The Government has pledged the biggest shake-up of the benefits system in 60 years, saying that 2.7 million households will be better off and almost a million people will be taken out of poverty.
Ministers published the Welfare Reform Bill, which will include:
* Universal Credit, which the Government said will make more than two-and-a-half million of the poorest people in Britain better off by making work pay.
"This will finally make it easier for people to see they will be consistently and transparently better off for each hour they work and every pound they earn," said the Department for Work and Pensions;
* The Personal Independence Payment which will replace Disability Living Allowance with a new, more "transparent and sustainable" benefit, supported by a new assessment of individuals to determine who will benefit most from additional support;
* By next year the Government will have new powers to tackle the problem of fraud and error, which under the current system was described as "highly susceptible", costing the taxpayer around £5.2 billion a year. The new measures include tougher "one-strike, two-strike and three-strike" rules, with a benefit ban of three years for people who offend repeatedly.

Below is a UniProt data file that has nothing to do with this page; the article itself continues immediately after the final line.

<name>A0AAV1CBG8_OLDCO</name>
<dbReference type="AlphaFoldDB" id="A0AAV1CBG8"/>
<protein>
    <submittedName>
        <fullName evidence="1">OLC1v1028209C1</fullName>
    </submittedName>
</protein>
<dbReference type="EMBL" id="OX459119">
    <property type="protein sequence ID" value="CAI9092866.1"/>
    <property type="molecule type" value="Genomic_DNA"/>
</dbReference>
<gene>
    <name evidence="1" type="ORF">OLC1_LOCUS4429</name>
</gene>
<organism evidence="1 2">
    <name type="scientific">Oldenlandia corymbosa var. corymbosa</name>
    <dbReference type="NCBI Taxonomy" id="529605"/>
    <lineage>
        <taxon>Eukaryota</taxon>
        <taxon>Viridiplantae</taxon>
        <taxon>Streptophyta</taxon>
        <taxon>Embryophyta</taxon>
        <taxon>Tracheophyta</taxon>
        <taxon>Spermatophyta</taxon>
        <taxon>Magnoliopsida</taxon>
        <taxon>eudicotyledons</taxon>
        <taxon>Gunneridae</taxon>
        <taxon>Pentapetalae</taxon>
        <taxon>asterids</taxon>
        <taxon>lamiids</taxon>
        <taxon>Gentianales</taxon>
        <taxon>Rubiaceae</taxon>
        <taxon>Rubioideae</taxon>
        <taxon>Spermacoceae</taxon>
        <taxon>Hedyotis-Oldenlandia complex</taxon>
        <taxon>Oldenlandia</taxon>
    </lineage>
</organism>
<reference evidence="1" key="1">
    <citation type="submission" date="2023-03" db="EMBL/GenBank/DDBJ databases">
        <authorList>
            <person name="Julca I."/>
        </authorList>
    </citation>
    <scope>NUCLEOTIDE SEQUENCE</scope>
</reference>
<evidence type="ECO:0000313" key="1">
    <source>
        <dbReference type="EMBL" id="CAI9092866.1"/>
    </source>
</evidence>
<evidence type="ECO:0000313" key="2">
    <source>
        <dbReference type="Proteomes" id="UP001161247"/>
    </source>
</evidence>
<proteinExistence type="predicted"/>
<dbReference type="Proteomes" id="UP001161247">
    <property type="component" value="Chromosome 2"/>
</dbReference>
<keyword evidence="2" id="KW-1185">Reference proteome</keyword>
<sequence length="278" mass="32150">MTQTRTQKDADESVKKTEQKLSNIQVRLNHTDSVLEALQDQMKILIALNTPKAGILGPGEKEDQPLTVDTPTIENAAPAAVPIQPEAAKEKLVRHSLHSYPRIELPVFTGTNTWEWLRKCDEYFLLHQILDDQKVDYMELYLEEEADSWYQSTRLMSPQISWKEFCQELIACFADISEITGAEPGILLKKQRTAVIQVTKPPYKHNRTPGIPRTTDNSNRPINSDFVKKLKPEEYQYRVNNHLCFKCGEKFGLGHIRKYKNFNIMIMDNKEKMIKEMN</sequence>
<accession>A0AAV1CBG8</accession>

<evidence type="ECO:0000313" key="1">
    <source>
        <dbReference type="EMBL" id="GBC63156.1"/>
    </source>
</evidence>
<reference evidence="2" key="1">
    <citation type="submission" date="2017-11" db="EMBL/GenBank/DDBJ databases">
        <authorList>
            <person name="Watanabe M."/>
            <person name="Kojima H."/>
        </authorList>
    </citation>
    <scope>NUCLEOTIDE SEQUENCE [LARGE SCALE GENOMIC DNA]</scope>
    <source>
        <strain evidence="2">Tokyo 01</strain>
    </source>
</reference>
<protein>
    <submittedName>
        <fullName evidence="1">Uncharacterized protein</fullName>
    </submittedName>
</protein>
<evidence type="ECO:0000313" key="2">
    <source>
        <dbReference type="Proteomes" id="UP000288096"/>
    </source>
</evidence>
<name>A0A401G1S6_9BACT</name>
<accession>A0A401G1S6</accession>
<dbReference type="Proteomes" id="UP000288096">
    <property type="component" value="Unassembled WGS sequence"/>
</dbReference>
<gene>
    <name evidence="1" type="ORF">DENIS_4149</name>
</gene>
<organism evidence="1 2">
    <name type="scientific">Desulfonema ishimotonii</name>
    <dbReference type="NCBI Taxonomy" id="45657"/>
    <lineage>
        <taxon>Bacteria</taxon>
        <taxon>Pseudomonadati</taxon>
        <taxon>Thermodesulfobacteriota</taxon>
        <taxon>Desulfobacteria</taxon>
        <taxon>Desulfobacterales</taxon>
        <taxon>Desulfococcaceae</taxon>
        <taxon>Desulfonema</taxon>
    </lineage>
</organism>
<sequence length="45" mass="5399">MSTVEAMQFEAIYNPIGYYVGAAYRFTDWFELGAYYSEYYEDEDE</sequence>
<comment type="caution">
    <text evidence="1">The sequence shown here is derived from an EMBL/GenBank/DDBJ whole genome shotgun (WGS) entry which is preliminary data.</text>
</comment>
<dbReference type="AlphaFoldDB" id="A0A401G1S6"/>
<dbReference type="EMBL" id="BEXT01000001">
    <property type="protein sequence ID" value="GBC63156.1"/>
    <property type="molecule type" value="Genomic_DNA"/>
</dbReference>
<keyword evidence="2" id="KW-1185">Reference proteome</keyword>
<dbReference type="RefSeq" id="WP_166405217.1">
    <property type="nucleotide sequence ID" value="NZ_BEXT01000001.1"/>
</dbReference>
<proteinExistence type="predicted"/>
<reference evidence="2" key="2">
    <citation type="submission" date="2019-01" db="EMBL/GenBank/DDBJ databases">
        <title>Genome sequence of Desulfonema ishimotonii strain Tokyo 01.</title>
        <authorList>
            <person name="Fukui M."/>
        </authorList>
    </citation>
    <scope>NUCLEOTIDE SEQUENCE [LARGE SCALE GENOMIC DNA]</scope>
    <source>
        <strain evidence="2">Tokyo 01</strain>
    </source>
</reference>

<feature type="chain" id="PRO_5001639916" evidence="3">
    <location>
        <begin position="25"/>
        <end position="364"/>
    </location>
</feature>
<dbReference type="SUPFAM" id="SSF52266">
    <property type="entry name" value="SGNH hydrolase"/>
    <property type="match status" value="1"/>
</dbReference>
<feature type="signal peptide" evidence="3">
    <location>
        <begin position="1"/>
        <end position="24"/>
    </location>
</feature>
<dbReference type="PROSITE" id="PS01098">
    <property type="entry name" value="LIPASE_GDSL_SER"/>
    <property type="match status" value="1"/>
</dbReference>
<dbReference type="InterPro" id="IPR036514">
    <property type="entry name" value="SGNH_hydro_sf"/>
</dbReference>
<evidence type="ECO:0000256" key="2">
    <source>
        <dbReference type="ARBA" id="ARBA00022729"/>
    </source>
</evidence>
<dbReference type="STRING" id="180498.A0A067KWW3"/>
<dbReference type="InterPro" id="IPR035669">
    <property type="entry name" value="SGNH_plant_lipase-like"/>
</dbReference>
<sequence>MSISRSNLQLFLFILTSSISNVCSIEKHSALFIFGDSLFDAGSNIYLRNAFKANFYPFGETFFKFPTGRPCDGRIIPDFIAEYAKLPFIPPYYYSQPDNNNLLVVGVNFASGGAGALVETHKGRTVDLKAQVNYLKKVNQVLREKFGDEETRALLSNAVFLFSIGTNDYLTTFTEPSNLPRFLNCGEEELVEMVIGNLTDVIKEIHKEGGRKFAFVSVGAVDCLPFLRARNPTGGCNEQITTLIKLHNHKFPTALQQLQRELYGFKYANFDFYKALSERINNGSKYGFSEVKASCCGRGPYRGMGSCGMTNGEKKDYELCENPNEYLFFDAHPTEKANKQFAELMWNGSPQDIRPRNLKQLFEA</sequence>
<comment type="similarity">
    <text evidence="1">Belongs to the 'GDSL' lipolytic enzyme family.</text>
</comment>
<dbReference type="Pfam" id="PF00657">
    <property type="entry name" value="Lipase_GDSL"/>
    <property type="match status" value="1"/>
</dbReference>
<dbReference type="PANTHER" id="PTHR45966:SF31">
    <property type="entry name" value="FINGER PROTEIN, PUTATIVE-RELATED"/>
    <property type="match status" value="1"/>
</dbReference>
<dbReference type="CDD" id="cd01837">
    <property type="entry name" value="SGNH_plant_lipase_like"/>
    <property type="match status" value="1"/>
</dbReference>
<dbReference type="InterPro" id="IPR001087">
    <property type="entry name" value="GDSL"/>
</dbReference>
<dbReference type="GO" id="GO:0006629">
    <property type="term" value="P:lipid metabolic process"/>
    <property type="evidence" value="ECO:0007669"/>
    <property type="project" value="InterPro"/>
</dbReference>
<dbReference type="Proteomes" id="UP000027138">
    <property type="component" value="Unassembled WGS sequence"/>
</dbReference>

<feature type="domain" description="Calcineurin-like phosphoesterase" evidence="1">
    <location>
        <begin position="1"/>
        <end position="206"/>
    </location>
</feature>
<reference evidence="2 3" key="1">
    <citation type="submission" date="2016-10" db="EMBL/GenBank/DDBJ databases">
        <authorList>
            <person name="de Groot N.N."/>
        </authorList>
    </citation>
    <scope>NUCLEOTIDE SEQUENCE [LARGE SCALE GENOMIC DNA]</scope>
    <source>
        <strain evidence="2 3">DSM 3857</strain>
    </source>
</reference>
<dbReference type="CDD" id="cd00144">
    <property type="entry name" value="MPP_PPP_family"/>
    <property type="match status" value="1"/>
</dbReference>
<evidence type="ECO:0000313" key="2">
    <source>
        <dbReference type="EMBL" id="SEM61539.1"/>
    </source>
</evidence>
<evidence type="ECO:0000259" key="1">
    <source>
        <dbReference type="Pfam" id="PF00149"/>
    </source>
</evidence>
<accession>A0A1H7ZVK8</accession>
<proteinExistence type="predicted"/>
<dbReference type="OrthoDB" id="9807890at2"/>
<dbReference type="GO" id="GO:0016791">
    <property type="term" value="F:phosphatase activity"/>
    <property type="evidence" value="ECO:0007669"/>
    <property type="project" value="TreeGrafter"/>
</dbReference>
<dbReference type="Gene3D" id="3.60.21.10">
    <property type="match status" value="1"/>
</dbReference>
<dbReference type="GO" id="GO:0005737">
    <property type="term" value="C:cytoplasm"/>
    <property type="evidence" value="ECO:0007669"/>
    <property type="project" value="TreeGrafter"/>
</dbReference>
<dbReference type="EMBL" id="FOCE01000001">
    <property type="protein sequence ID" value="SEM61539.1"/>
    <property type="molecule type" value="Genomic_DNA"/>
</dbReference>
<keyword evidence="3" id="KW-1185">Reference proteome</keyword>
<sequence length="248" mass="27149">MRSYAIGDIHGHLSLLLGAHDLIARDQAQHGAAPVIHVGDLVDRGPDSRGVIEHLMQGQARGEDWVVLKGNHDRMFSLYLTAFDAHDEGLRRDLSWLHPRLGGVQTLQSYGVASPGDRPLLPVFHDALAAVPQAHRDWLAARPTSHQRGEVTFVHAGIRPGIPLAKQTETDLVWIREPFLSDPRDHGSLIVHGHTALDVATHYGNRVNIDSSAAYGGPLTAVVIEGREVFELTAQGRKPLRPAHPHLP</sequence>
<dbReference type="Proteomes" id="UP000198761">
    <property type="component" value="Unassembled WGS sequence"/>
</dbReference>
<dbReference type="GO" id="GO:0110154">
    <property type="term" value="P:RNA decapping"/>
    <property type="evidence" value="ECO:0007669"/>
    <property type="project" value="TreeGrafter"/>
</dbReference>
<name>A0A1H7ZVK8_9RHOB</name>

A single investigation service and a new mobile regional taskforce will be set up to investigate every claim in high fraud areas, along with so-called civil penalties of £50 for more minor offences;
* The Government said it was not reasonable that households on out-of-work benefits should receive a greater income from the state than the average working household receives in wages, announcing a cap, linked to average weekly earnings, which will limit the amount of benefits a household can receive;
* Contributory Employment Support Allowance (ESA) will be limited to 12 months for those who are able to prepare for work. Those with low or no other sources of income would qualify for income-related ESA once their contributory ESA had ended.
Ministers said this underlined the principle that ESA claimants are expected to move towards the workplace and will reduce long-term inactivity or benefit dependency.
Work and Pensions Secretary Iain Duncan Smith said: "The welfare system was created to meet the demand for a fairer society. Today, this Bill will seek to restore the welfare system to those founding principles.
"Our reforms will end the absurdity of a system where people too often get rewarded for doing the wrong thing, and those who strive to do the best by their families get penalised.
"The publication of the Welfare Reform Bill will put work, rather than hand-outs, at the heart of the welfare system. It will ensure that we continue to provide appropriate support for those genuinely unable to work, as we must and as we should, and it will provide a fair deal for the taxpayer."
- More about:
- Department For Work And Pensions
- Iain Duncan Smith
- London School Of Economics And Political Science
- Serious Fraud Office